This line of cases evidences a willingness by the Louisiana courts to relax the identity-of-parties requirement with respect to the application of judicial estoppel where it will prevent fruitless relitigation of an issue which already has been judicially determined. Thus far this attitude seems to have found expression only where vicarious or secondary liability is involved, such as that arising out of an employer-employee or lessor-lessee relationship. We are convinced, however, that presented with the unusual facts of the case before us, the Louisiana courts also would find that appellants are estopped by the state court judgment in order to preclude relitigation of the desecration issue. In reaching this opinion, we think it significant that the nature of this issue is such that desecration could have been established in the Thomas case by evidence of any relative, including the evidence offered by appellants, that any part of the cemetery had been desecrated. We reiterate that appellants admit that they can come forward with no evidence which was not produced at the Thomas trial. Under these circumstances, we are further convinced that absolutely nothing would be gained were appellants permitted to pursue their action in the federal courts. We therefore hold that under the particular facts of this case the district court correctly applied the doctrine of judicial estoppel in granting the motion to dismiss.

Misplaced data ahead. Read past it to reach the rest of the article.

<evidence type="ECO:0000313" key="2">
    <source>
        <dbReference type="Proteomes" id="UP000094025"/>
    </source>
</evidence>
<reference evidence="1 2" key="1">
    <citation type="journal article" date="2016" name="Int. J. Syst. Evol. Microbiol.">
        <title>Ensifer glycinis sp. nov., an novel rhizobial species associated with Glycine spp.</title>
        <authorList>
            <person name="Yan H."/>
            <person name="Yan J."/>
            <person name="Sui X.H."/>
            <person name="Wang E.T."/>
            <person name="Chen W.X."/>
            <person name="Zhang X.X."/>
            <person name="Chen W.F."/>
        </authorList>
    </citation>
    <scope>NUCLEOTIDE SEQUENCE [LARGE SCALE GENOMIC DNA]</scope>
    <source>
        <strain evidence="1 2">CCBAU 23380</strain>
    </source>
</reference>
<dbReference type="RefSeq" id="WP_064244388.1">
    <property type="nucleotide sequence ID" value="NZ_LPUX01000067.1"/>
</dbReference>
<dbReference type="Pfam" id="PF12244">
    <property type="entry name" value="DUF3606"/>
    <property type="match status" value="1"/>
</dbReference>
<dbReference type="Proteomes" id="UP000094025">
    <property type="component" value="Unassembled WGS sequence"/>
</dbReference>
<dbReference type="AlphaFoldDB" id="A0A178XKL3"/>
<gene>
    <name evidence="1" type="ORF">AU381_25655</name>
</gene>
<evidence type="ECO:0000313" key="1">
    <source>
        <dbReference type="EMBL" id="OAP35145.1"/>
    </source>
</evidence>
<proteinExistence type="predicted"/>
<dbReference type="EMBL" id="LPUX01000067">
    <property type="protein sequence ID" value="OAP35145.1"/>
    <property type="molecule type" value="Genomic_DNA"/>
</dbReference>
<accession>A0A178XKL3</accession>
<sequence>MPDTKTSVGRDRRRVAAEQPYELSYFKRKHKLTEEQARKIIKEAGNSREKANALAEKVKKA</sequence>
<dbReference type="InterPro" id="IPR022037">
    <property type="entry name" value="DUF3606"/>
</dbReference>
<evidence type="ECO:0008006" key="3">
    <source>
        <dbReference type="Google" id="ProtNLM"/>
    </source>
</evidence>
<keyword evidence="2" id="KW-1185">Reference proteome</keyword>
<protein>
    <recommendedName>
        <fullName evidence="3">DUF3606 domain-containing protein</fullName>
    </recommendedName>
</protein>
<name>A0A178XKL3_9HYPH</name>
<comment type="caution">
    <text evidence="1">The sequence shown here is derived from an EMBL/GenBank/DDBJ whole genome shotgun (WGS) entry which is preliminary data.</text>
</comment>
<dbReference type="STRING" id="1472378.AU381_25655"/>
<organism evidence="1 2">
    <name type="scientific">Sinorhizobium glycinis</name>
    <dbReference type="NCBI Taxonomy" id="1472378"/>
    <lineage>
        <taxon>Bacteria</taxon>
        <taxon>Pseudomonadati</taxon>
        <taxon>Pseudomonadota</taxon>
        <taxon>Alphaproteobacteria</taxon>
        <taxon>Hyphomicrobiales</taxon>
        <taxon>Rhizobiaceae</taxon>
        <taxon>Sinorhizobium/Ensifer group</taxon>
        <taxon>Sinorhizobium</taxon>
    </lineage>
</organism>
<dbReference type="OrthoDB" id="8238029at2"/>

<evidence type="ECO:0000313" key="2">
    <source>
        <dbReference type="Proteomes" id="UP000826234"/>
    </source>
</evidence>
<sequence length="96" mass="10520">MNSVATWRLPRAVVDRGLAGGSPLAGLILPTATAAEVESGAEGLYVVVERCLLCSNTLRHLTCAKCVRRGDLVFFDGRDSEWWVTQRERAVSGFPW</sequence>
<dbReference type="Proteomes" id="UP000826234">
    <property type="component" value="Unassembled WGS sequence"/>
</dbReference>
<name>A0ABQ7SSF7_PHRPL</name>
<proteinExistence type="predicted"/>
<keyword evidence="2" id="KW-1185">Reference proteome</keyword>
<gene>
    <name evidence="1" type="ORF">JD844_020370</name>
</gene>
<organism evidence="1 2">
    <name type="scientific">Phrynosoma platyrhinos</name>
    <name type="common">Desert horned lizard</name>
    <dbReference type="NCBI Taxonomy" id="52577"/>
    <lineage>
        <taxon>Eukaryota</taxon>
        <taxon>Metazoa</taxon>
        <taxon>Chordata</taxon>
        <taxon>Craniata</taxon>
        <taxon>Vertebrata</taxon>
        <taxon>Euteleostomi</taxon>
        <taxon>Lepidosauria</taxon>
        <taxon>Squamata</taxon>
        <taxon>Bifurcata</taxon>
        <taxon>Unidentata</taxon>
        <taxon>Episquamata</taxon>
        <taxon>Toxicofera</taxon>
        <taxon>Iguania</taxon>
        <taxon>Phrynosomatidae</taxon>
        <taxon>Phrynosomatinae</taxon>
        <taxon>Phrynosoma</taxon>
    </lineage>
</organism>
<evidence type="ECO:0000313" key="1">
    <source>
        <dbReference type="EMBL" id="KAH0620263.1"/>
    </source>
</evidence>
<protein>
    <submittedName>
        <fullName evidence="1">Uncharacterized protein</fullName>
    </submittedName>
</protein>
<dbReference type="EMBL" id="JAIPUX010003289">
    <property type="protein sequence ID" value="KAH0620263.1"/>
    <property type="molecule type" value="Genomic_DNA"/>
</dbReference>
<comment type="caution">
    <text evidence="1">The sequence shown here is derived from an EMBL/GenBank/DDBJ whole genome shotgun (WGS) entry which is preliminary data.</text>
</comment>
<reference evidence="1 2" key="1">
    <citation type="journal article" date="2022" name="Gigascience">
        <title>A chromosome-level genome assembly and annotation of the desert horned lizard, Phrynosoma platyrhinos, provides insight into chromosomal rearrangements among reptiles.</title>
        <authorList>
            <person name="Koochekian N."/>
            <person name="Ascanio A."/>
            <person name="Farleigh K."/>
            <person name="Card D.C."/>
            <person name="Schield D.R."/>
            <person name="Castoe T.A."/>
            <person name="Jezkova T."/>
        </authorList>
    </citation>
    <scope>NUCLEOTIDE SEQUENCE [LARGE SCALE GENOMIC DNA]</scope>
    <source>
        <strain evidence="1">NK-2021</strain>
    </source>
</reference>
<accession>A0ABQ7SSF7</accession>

The judgment is affirmed.



Art. 2286, LSA-Civil Code provides: "The authority of the thing adjudged takes place only with respect to what was the object of the judgment. The thing demanded must be the same; the demanded must be founded on the same cause of action;the demand must be between the same parties, and formed by them against each other in the same quality." (emphasis added).


This language was criticized in McMahon, Civil Procedure, 22 La.L.Rev. 370, 374 n. 16 (1962)


The court in Bowman relied on res judicata for its decision. The reasoning of Williams v. Marionneaux, supra, indicates that this case should be regarded the same as wereMuntz and McKnight: the result is correct since the application of judicial estoppel would have been appropriate.